4. Later writings, like Early Man and the Ocean (1978), reinforces his trend away from racial or cultural stereotyping. Perhaps the use of problematic terminology and models of explanation in some of his earlier writings was a product of Heyerdahl’s self-education in these subjects.

However, more importantly, Thor Heyerdahl never portrayed himself as a racist. On the contrary, he held a personal conviction that all races are equally valuable. This belief was at the very heart of why he studied cultural history. His work originated and reflected his view of humanity.

Personal contact with race ideologist Hans F. K. Günther

In 1936-37, Thor Heyerdahl and his first wife, Liv, spent a year on the island of Fatu Hiva in the Marquesas. On their way home to Norway, the couple visited the German race ideologist Hans F. K. Günther in Berlin. Günther’s wife was a friend of Liv’s mother and the young couple wanted an insider’s help to sell their collection of zoological specimens and ethnological and archaeological artefacts. This collection was supposed to tie them over financially until Heyerdahl’s travelogue, which he was about to write, would be published.

This meeting has stirred the interest of various biographers and researchers, who, perhaps, anticipate a connection between Heyerdahl’s white race of culture bearers and his connection to a Nazi raciologist. However, this one-time visit is the only contact between the two on record. And, here, one would hope that the matter could be put to rest, but unfortunately this seems not to be the case.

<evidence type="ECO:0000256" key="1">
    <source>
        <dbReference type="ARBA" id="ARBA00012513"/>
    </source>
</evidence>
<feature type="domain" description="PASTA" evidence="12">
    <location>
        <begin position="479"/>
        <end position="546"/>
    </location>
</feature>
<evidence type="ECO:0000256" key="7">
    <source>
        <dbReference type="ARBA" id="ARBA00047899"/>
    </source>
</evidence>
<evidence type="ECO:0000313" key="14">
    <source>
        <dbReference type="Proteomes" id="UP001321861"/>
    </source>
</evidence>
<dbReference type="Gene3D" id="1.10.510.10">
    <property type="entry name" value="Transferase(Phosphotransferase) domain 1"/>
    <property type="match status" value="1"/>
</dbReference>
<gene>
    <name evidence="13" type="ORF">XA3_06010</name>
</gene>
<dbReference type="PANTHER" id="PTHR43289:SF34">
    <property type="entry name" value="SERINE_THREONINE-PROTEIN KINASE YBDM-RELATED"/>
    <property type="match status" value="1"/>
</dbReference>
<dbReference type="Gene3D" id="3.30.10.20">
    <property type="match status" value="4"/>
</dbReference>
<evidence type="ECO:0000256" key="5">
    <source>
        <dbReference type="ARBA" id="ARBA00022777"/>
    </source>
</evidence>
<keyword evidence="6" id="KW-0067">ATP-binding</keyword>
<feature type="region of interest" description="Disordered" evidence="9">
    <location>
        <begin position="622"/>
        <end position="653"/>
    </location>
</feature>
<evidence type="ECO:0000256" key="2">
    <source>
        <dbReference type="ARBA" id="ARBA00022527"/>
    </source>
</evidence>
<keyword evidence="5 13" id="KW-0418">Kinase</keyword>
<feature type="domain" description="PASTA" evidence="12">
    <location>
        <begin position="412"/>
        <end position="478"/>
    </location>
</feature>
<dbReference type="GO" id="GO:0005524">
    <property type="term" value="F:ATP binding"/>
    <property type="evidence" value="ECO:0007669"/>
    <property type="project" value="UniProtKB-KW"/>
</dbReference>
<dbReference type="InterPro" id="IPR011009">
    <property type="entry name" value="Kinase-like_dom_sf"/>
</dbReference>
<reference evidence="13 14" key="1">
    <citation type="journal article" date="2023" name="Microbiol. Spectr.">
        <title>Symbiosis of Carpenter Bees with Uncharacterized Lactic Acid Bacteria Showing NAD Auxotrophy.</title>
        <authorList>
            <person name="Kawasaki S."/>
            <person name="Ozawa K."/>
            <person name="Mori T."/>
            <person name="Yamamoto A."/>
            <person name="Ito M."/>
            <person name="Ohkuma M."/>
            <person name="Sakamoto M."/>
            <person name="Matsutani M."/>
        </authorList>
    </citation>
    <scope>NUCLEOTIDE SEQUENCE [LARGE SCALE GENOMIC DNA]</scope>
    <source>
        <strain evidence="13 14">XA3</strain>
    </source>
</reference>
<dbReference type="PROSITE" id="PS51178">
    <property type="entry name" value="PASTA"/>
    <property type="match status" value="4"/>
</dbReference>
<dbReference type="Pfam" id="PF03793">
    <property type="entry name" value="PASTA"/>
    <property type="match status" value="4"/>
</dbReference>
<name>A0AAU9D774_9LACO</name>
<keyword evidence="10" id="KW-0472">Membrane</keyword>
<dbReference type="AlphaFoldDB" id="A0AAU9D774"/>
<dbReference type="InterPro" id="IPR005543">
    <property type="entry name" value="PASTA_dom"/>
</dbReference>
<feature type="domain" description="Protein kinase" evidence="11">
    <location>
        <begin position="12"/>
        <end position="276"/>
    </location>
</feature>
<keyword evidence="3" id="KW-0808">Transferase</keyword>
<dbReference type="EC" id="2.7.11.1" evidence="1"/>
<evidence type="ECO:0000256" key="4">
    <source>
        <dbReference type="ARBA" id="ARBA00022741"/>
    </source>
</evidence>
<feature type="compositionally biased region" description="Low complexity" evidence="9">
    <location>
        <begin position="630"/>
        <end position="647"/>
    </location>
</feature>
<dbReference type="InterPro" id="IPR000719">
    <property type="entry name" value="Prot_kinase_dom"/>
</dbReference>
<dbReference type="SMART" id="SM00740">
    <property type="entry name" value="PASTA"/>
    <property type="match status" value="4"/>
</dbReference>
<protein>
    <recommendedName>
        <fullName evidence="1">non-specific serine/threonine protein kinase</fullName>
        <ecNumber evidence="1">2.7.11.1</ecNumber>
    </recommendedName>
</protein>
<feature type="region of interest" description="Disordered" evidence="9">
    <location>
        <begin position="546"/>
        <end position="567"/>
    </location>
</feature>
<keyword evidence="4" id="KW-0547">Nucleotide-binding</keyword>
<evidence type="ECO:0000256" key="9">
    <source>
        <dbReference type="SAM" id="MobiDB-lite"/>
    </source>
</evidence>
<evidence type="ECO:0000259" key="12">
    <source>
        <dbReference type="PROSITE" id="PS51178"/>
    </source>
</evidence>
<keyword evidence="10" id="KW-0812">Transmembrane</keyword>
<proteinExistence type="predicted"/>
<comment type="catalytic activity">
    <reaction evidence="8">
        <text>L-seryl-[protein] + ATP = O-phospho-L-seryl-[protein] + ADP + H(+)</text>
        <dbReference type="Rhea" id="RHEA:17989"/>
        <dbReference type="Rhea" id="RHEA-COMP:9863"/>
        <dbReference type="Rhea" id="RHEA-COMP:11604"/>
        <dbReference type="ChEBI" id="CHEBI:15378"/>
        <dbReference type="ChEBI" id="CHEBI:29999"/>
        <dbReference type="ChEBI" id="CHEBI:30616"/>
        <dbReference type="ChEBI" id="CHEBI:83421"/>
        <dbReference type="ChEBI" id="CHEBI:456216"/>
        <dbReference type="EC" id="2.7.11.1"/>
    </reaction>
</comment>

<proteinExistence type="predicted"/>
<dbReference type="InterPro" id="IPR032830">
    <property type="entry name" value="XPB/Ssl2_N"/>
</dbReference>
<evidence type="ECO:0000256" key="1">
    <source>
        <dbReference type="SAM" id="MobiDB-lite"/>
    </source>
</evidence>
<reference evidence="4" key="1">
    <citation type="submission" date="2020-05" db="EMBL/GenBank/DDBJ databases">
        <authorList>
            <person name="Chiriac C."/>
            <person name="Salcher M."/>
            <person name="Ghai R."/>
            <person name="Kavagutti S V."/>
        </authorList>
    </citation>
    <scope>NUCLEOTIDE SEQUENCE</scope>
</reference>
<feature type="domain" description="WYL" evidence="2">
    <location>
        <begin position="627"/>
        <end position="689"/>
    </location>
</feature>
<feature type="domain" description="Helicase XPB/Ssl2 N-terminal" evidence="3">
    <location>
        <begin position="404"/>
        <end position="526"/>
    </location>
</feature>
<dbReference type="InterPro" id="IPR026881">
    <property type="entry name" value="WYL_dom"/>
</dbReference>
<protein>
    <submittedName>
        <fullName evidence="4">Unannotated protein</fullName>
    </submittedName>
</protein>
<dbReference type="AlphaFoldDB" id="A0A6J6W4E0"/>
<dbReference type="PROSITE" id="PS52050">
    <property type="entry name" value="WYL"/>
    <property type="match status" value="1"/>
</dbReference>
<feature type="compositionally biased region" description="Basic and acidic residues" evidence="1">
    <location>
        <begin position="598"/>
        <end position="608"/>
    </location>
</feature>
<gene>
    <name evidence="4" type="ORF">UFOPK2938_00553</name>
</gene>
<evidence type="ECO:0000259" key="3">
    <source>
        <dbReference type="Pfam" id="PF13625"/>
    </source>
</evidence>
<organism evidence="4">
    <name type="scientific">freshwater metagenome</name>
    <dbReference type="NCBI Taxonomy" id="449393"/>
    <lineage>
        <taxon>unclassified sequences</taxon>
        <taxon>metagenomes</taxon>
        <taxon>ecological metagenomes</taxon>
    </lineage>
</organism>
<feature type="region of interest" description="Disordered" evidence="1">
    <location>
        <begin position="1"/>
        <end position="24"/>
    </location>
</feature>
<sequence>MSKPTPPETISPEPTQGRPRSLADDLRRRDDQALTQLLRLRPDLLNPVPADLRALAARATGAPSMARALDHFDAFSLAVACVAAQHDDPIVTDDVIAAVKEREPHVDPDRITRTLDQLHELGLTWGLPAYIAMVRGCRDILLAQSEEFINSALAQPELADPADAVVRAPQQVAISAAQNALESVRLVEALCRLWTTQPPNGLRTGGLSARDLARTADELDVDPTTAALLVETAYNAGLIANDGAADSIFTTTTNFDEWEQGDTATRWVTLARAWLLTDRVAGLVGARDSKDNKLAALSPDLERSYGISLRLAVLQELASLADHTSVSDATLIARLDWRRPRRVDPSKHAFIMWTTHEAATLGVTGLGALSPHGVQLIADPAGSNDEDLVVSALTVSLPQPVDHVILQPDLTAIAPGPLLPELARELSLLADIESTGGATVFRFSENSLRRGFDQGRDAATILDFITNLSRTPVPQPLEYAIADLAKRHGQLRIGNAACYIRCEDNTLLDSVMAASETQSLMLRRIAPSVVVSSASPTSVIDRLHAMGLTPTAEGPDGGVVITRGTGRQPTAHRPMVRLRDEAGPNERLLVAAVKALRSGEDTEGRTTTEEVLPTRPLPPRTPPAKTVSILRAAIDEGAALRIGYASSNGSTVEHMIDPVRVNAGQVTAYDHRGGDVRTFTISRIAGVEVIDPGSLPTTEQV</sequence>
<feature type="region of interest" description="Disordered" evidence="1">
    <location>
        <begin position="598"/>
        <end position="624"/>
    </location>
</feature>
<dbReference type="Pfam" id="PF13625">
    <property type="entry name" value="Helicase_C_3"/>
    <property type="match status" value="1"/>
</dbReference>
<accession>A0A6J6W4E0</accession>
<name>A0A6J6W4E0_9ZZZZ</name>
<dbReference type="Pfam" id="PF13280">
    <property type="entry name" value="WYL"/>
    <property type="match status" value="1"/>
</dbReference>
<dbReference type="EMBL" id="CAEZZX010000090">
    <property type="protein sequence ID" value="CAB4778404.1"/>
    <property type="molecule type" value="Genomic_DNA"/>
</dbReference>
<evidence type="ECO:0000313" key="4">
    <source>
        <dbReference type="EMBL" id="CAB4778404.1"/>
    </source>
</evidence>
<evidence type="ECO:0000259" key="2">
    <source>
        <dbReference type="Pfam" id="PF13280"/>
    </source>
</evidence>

In the autumn of 2019, a young Norwegian historian, Per Ivar Hjeldsbakken Engevold, published a study of Thor Heyerdahl’s work and theories entitled Thor Heyerdahl and the Search for Atlantis. The book purports to be an in-depth study of Heyerdahl’s theoretical framework. It claims that all his various theories of cultural connection and migrations are connected in a hyperdiffusionist’s search for a white master race. This theory is supposedly inspired by Hans F. K. Günther.

The book is riddled with the writer’s personal assumptions and is affected by inadequate research. Some events in Thor Heyerdahl’s life, like his contact with Hans F. K. Günther, is particularly affected by this, leading the author to interpretations that goes far beyond current evidence. In an ensuing debate, Eirik Stokke and Reidar Solsvik, wrote a lengthy review of the book which was made public by the Kon-Tiki Museum. Since this paper corrects some basic facts relating to Thor Heyerdahl’s connection with Hans F. K. Günther, and details some of the evidence found in Heyerdahl’s writings, pointing to him not holding a racist view of cultural development and prehistoric migrations, we make this paper available in a translated and slightly rewritten version: White Gods, White Researchers, White Lies, by Eirik Stokke and Reidar Solsvik (2019).

Good research on the subject

Engevold did not do proper research on the subject he purportedly scrutinized. Except for suspicion of plagiarism, which made headlines in some Norwegian news media, this is the reviewers’ main problem with the book.

Many Heyerdahl critics, however, do in-depth research on the topics of their books and papers, and these books and papers deserves to be read. Here is but a few: